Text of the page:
The distinction between the righteous convert to Judaism and the Noachide is often difficult for Christians to comprehend. For whereas Christianity and Islam are both religions of creeds alone, the Jewish people are an ethnoreligious group, comprising both a unique faith and distinct nationhood. The Jewish people define their identity through a shared, ancient covenantal ancestral heritage and destiny, and religious affiliation.
For example, if a Christian declares that he does not believe in Jesus, is he still a Christian? Or if a Moslem confesses that he does not trust in the prophet Moham- med, is he still a Moslem? Certainly not. On the other hand, if a Jew declares that he doesn’t believe in God, or he has embraced the alien deities of surrounding peoples such as Hare Krishna or Jesus, is he still a Jew? Yes, albeit a sinner who is called by the prophets to repent. Paradoxically, the word religion appears nowhere throughout the Bible. The Jewish people are referred to as an “Am,” a nation.
Jewish tradition holds that genuine converts possess a migrating Jewish soul, and therefore tirelessly cry out to God for clarity of his or her true identity.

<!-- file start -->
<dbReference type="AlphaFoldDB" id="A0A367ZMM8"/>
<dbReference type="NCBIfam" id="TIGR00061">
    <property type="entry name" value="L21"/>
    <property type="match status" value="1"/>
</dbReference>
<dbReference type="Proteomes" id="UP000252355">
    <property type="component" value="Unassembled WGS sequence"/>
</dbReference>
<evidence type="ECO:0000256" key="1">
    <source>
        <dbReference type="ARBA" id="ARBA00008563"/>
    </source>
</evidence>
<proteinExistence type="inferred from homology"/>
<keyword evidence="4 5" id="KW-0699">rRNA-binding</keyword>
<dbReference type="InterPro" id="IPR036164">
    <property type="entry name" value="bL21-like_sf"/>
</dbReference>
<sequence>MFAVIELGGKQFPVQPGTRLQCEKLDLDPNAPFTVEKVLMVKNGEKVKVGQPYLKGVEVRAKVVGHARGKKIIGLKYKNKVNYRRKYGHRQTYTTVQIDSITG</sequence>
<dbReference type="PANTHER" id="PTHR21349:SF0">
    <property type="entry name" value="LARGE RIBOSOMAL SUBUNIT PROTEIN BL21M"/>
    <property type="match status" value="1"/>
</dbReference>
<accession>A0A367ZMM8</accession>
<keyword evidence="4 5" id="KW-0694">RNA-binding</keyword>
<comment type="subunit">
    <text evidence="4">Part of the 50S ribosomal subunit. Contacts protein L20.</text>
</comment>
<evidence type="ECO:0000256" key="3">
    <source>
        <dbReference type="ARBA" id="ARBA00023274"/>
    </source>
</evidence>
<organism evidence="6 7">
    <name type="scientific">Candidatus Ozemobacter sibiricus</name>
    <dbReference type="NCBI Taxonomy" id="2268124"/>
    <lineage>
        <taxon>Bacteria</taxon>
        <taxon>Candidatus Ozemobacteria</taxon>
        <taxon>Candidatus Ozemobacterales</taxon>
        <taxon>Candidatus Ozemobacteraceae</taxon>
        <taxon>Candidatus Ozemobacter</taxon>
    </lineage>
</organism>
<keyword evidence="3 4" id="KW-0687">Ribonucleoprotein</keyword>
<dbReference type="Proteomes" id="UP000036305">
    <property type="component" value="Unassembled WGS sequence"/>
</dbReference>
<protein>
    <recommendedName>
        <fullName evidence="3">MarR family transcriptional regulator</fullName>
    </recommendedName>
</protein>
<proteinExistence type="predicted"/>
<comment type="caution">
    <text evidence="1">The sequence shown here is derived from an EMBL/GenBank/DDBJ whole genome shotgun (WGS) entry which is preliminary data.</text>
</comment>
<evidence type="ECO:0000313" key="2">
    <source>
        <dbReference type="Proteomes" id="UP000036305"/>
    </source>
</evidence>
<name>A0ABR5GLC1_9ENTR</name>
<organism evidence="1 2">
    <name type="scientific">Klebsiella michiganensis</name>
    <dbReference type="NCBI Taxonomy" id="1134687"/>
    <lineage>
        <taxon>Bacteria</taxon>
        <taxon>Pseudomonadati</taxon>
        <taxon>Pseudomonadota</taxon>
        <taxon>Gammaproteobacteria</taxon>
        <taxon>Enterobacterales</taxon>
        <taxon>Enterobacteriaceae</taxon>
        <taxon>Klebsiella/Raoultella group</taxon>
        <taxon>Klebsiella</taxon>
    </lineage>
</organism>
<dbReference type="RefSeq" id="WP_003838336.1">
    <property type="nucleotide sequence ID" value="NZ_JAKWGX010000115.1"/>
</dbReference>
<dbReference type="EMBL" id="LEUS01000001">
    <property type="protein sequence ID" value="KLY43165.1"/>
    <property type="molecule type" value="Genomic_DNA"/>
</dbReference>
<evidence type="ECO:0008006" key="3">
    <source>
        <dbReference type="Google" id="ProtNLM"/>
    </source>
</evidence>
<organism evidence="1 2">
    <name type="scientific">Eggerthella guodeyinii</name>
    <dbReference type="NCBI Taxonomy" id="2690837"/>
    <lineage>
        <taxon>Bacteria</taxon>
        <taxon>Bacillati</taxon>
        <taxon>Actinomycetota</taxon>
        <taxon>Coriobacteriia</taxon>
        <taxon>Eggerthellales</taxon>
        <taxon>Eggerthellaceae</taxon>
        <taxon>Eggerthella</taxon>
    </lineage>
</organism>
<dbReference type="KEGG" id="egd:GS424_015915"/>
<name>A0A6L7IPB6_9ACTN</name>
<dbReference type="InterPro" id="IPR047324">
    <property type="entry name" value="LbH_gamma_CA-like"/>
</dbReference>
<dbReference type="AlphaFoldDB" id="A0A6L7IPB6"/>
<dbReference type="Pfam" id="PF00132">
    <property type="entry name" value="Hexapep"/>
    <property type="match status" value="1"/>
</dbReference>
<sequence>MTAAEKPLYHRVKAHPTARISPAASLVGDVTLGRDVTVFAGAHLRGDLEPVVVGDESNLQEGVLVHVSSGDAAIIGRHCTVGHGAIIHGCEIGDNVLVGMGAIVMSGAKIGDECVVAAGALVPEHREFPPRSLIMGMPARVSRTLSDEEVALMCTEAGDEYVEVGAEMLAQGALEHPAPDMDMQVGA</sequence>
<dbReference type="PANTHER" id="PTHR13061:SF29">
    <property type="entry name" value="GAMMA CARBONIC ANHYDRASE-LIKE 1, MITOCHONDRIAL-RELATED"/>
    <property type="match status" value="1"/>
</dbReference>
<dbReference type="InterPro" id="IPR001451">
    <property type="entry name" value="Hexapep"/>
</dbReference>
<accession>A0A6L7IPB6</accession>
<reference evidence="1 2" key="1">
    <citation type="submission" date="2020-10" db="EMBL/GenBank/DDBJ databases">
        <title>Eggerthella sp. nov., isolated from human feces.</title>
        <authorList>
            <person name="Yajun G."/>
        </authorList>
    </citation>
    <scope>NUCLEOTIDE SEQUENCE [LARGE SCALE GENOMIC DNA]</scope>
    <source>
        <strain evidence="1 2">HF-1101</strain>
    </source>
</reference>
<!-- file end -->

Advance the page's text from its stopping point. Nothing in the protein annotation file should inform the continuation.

A rabbi never takes the request of a gentile to convert to Judaism lightly. On the contrary, this petition is considered with the utmost concern and apprehension. The rabbi who is asked to perform a conversion will in almost all situations repeatedly attempt to dissuade the petitioner from going on with his conversion and send the potential convert away. This effort of dissuasion will continue throughout the conversion process. For once a gentile has converted to Judaism, there is no going back. There can be no undoing of this eternal decision. Once the conversion has occurred, the convert is forever a Jew.
Bear in mind that it is no sin for a gentile to eat pork or perform work on the Sabbath day. Once his or her conversion ceremony is completed, however, the Jew by choice is required to observe all the 613 commandments as any other Jew.
If a convert backslides and returns to his former heathen ways, Heaven forbid, the conversion that he has endured has now become his spiritual affliction. In a sense, he would have been far better off had he not converted, for before the conversion these acts were not considered sinful, but as a Jew they are forbidden. Rabbis are extremely sensitive to this, and carefully screen potential converts.
We see this principle outlined in the Bible as well.
When Ruth entreated her mother-in-law, Naomi to return with her to the land of Israel and join the Jewish people, Naomi made three attempts to dissuade her daughter-in-law. Only after Naomi realized that Ruth was unshakable in her commitment to return did Naomi relent and bring her to her home in Bethlehem (Ruth 1:8-18). Ruth emerged as one of the most extraordinary women in Jewish history, and the grandmother of King David.
May the Merciful One guide you on your own sacred path.
Rabbi Tovia Singer